The head of Kraft Foods said she was not concerned by top investor Warren Buffett’s decision to cut his stake in the U.S. food group after criticizing her acquisition of British chocolatier Cadbury.
The integration of Cadbury is on track and benefits from the $18.4 billion deal will become clear to shareholders, Chairman and Chief Executive Irene Rosenfeld told Reuters on Friday.
“I will say that for Mr Buffett as well as for all our shareholders, in the coming months we will continue to deliver against the targets we have laid for ourselves. These results will speak for themselves,” Rosenfeld said.
With a market value of $53 billion, Kraft, the maker of Oreo cookies and Philadelphia cream cheese, is the largest North American food maker and the world’s second biggest behind Nestle.
Kraft shares currently trade at about 12.5 times 2011 estimated earnings, below rivals such as Nestle’s 14.8 times, Hershey’s 17.4 times and General Mills’ 14.3 times.
Awaiting buffett’s congratulatory card
Buffett has said in the past that when a company made an acquisition he bought two greeting cards, a congratulatory card and a condolence card and waited five years to decide which card to send, Rosenfeld said.
“What I have said to him is that I am quite confident he will be sending me a congratulatory card and it will be in far less than five years,” she added.
Kraft bought Cadbury earlier this year after a hostile takeover battle that tested Rosenfeld’s leadership and created the world’s largest confectionery group.
The deal gives Kraft additional confectionery businesses which are growing faster than its core food and beverage brands like Maxwell House coffee and access to emerging markets like India.
Buffett’s Berkshire Hathaway previously owned 9.4 percent of Kraft, making it the largest shareholder. But since the beginning of the year Berkshire has sold down its stake to 106.73 million shares, giving it 6.1 percent of the shares in issue as at the end of April, according to regulatory filings and Reuters data.
Buffett said Rosenfeld had paid too much for Cadbury and called the recent sale of Kraft’s frozen pizza business to Nestle “particularly dumb.”
But Kraft has set a goal for at least $675 million of annual cost synergies from the deal by the end of the third year.
“We are well on our way to deliver those,” she said, adding the integration was “progressing extremely well” .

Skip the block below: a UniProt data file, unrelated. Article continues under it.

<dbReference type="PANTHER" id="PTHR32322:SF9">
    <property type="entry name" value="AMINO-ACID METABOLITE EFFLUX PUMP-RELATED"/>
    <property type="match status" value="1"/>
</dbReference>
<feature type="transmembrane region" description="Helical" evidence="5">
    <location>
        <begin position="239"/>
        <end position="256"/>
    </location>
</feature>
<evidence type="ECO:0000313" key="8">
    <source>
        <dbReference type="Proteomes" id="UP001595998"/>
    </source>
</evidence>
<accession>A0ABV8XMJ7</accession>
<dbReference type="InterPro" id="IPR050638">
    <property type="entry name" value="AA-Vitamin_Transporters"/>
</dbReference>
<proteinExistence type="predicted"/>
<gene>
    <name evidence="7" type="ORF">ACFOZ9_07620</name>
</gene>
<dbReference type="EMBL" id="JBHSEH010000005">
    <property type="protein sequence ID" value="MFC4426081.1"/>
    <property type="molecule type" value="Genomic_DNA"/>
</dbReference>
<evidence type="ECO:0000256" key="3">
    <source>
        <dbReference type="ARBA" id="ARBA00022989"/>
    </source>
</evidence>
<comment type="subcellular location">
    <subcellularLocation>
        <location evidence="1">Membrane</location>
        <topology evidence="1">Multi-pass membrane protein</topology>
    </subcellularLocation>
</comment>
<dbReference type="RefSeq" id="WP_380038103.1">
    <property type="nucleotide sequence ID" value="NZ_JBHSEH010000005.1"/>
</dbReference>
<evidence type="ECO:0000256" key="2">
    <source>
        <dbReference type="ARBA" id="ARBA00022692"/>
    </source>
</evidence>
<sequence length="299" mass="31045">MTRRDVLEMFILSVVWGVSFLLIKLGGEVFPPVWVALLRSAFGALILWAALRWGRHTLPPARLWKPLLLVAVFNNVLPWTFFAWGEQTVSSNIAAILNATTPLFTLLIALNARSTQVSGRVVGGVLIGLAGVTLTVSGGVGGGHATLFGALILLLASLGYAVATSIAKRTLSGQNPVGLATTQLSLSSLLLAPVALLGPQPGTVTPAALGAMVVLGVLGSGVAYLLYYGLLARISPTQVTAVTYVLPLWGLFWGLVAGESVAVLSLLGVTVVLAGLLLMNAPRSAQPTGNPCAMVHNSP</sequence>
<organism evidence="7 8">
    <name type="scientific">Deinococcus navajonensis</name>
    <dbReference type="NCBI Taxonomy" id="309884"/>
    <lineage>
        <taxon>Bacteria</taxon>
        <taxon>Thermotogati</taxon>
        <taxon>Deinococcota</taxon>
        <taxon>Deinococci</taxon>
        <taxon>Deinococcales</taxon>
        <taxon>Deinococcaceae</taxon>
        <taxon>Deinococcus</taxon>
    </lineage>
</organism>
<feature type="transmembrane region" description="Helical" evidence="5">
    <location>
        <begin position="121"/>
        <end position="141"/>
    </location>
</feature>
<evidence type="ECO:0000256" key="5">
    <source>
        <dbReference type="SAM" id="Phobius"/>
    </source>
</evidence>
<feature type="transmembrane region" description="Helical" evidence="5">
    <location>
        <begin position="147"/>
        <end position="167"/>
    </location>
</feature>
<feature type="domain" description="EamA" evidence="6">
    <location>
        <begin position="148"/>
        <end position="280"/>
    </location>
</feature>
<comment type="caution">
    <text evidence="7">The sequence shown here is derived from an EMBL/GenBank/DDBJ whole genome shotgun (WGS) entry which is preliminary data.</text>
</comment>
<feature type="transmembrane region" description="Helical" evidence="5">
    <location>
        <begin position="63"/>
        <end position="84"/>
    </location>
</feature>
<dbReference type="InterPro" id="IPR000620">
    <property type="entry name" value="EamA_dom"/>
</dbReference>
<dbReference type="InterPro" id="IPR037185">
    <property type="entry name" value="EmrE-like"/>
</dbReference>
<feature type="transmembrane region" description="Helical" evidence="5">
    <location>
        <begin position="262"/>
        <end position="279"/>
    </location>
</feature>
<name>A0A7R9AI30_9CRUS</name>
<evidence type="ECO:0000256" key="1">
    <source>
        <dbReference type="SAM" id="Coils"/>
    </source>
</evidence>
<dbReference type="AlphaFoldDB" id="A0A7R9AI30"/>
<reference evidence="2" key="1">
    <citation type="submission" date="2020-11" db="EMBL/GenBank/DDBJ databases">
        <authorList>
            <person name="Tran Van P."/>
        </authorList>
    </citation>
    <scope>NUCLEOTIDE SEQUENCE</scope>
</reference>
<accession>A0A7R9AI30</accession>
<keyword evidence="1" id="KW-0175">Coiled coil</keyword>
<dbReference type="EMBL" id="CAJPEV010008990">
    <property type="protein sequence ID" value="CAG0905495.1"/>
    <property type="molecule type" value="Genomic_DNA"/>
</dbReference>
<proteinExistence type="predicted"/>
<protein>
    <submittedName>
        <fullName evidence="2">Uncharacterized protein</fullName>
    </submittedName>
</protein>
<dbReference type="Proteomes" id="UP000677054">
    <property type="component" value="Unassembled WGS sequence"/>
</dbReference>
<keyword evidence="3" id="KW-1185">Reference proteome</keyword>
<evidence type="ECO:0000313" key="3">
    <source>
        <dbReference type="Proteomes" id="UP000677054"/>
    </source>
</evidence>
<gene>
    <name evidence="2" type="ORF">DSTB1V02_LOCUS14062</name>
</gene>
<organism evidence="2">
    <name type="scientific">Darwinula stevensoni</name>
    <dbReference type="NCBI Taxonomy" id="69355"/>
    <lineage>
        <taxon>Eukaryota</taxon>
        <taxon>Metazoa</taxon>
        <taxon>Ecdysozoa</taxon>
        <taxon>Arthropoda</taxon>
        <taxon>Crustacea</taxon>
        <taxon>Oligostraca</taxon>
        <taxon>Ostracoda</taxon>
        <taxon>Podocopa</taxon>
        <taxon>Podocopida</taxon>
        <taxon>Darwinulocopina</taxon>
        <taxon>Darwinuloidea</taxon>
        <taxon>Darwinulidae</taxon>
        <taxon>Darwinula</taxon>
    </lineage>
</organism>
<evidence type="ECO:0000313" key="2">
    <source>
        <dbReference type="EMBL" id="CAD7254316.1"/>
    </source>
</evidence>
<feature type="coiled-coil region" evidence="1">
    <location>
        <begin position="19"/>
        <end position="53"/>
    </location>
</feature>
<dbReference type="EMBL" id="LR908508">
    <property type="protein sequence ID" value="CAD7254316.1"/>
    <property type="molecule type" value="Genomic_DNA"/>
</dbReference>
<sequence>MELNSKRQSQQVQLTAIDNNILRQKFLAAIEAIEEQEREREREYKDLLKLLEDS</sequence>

Meanwhile the sale of Cadbury’s Polish and Romanian businesses, which Kraft must sell for competition reasons, is likely to happen in the next six months, and there are a number of interested buyers, she added.
Earlier this month Kraft posted higher than expected first-quarter revenues, helped by the Cadbury acquisition and growth in emerging countries, but forecast 2010 earnings per share that were below analyst estimates, raising concerns over how smoothly Cadbury can be integrated.
The Cadbury deal also means that Kraft’s global workforce of 98,000 employees will join Cadbury’s 45,000.
Rosenfeld acknowledged there would be redundancies but said the group would not commit to a global figure as decisions would be made country by country and left to the local managers.
In Britain Kraft’s handling of the takeover drew criticism after it said in February it would shut Cadbury’s Somerdale confectionery plant in western England with the loss of 400 jobs.
This decision came despite Kraft suggesting during the takeover battle that it might be able to keep the factory open. Kraft has committed not to make any further manufacturing redundancies for the next two years in Britain.
Happy with current portfolio
In March, Kraft completed the $3.7 billion sale of its pizza business to Nestle to help fund the Cadbury deal.
Asked if Kraft could exit other businesses, Rosenfeld said: “I feel very good about the portfolio today. I am quite confident the targets we have laid out for growth both for the top and bottom-line we can deliver with the portfolio as we know it today.”
She said she would continue to look at opportunities over time to ensure all assets contributed to the group’s growth.
Apart from integrating Cadbury, Kraft, like other food companies, has to grapple with soft consumer spending, rising commodity prices and volatile currencies.
It expects commodity costs to rise by between 1 and 2 percent this year but Rosenfeld said these costs should be manageable within the group’s overall plan.
Kraft, which now makes 51 percent of revenue outside North America, was also closely watching the currency situation in Europe, notably the weak euro.
Asked about consumer trends for the second quarter, she said: “In the second quarter we will see many of the same trends as we saw in the first around the world.”
Rosenfeld was in Paris for the start of building an biscuit research and development center in Saclay, Paris, where Kraft is investing 15 million euros. Kraft spends over 1 percent of its global turnover on R&D.
Kraft, which bought the biscuit business of Danone in 2007, is the global leader in the $60 billion biscuit market.